In addition to his financial challenges, Myers also had visible health problems as described by friends – having a change in complexion and a recent fall which left him somewhat disabled. Myers had also experienced three, recent traumatic events in his life within a relatively short time span: the death of his father in 2009; his mother’s death a few months later; and, then his common-law wife died in 2010. A culmination of socio-economic pressures most likely weighed heavily on Myers. People who are financially desperate and experience traumatic life events can be introduced or even lured to extremist ideas as they seek answers to life’s hardships. Those who ultimately incorporate extremist ideas into their personal belief system are often looking for any justification to blame others.
Second, it appears that Eli Myers had a total disregard for the law as well as government authority, despite having been a part-time police officer for a few years back in the 1970s. Media reports have not yet elaborated on why Myers left his job as a police officer. Myers allegedly did not conform to local county ordinances related to maintaining his property. Despite having been cited and fined by local police earlier this year, he still refused to register his vehicles or clean up his properties. He did not maintain automobile insurance nor receive the annual vehicle inspection as required by Pennsylvania state law. According to news reports, Myers was cited 27 times for code violations on a business property he owned in Charleroi. He reportedly lost that property in a tax sale last year.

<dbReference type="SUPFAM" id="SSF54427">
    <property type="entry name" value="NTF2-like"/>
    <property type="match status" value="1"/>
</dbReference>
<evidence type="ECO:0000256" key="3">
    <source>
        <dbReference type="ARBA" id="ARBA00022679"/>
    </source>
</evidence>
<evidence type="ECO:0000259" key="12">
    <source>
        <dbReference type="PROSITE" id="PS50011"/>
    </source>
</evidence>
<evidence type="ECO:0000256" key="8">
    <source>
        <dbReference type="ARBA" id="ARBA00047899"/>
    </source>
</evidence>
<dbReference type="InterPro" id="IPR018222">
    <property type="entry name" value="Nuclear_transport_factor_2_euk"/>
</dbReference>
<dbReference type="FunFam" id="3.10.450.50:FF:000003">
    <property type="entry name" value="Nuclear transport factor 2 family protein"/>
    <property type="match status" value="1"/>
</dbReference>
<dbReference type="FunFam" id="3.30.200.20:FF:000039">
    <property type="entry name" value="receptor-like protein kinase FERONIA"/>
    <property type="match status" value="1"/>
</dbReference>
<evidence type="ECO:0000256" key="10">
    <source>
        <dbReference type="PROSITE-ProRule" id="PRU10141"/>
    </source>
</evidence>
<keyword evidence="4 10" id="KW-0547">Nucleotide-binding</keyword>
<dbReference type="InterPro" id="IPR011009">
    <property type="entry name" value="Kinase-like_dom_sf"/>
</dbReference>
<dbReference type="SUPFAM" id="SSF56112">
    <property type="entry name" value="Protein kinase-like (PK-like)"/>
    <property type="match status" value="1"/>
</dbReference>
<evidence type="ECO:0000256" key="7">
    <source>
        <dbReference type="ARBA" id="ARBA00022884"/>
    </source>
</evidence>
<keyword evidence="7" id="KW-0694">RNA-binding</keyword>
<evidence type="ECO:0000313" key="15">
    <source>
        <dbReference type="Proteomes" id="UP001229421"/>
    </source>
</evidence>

Third, Myers appears to have embraced some form of anti-tax sentiment as part of his personal beliefs. Though, it doesn’t look like Myers was a member of any organized extremist group. Yet, at a minimum, he had a 20-year history of not paying taxes. He had 37 tax warrants from the state of Indiana for unpaid taxes between 1992 and 2011. Furthermore, both of his Pennsylvania businesses were allegedly sold at tax auctions, indicating that Myers most likely was delinquent in paying his property taxes there as well. It is important to note that the information age provides a virtual platform (i.e. Internet) for extremists to spread their radical belief systems. A person no longer has to “join” extremist groups or meet face-to-face with their extremist counterparts. Anyone can be introduced to a wide range of extremist ideology and radical belief systems in the comfort and privacy of their own home. Further, the Internet enables individuals to self-indoctrinate and radicalize with relative ease, secrecy and anonymity. It seems that Myers’ view on taxes was not limited to just his financial issues.